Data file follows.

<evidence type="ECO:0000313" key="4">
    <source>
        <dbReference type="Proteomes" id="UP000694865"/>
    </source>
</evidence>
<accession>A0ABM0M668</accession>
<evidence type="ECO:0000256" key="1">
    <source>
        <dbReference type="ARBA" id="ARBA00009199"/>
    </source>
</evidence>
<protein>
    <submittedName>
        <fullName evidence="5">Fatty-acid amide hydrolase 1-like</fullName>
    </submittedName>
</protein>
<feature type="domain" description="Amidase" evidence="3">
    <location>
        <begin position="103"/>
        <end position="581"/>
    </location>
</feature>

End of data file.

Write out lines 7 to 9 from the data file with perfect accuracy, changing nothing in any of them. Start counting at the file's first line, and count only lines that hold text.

<evidence type="ECO:0000256" key="1">
    <source>
        <dbReference type="ARBA" id="ARBA00009199"/>